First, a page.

ACCOKEEK, Md. — A car plowed into a group of street-racing fans obscured by a cloud of tire smoke on a highway Saturday, killing eight people and scattering bodies in the early morning darkness.
At least five others were injured in the gruesome wreck along a flat, isolated stretch of highway about 20 miles south of Washington known for illegal races.
About 50 people were gathered before dawn along Route 210 as two cars spun their wheels, kicked up smoke and sped off, said Prince George's County police Cpl. Clinton Copeland.
Fans had spilled onto the smoky, dark road to watch the cars drive away when a white Ford Crown Victoria unexpectedly came up from behind and smashed into them.
"There were just bodies everywhere; it was horrible," said Crystal Gaines, 27, of Indian Head, whose father was killed.
Police interviewed the Crown Victoria driver, but no charges were pending, Copeland said. Authorities were looking for the drivers of the two cars involved in the race.
The combination of the smoke and the dark morning likely meant the unsuspecting driver could not see the crowd, police said. A tractor-trailer that came by shortly afterward may also have struck someone on the roadside as it tried to avoid the crash scene, according to investigators.
The Crown Victoria, which had a crumpled hood and a partially collapsed roof, ended up down an embankment with one of the victims lodged inside.
Bodies covered by white sheets lay in the road and on the shoulder across a 50-foot stretch of the road later Saturday morning before they were removed by the medical examiner.
Shoes were strewn about in the grass, and a pair of dark skid marks scarred the highway.
"It's probably one of the worst scenes I've seen," Copeland said. "This is a situation that could have been avoided, and it's a very tragic situation."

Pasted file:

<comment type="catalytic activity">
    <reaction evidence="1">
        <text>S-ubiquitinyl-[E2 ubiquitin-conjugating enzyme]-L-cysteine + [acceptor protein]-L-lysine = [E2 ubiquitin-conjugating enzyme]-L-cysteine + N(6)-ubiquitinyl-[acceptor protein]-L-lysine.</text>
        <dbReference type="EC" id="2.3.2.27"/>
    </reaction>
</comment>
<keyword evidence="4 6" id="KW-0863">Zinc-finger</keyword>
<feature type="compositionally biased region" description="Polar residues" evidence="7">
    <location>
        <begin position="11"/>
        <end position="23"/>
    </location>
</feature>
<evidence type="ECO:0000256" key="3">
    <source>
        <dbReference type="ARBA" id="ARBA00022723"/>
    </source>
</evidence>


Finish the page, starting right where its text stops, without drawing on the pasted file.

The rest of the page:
About 50 people were watching the race, Gaines said, and she saw the Crown Victoria approach without its lights on. She grabbed her daughter, pulling the girl to safety. But her father, William Gaines Sr., 61, had a broken leg, and was not able to get away in time. Afterward, she found his body on the road.
"He wasn't breathing; he wasn't moving," Gaines said. "His body was in pieces."
Her brother, William Gaines Jr., was also there. The car came through so fast that "it just ripped people apart," he said.
"I didn't even see the car. All I heard was stuff breaking," he said.
Police could not confirm whether the car that struck the crowd had its lights on.
The victims' ages ranged from their 20s to 60s, police said. Seven people were pronounced dead at the scene, and an eighth died later at a hospital. Police said a body found in the car was one of the spectators and not a passenger, as they had previously assumed.
Route 210 is a thoroughfare with two lanes in each direction and traffic lights about every 150 to 200 yards. The road is flanked by some businesses but has little traffic in the early morning, Copeland said. The speed limit is 55 miles per hour.
John Courtney said his brother, Mark, 33, of St. Mary's County, also was among the dead. He identified his brother from a digital image police had taken.
"He liked going to the race track, watching races," Courtney said. "It's going to take a toll on my family for a long time."
Marion Neal feared her 42-year-old brother was among the dead and was awaiting images from the police.
"It's a tragedy," she said. "I don't like racing, but that was his hobby."
Police said that street races are not uncommon on the stretch of road, but that most occur in the summer and involve motorcycles. But relatives said some of the victims often went to see races held late at night on isolated stretches of road.
"It's a problem," said Denee Hines, whose mother owns a hair salon only a few hundred feet from the site of the accident. "Everyone knows about it, but I've never heard of it getting this bad."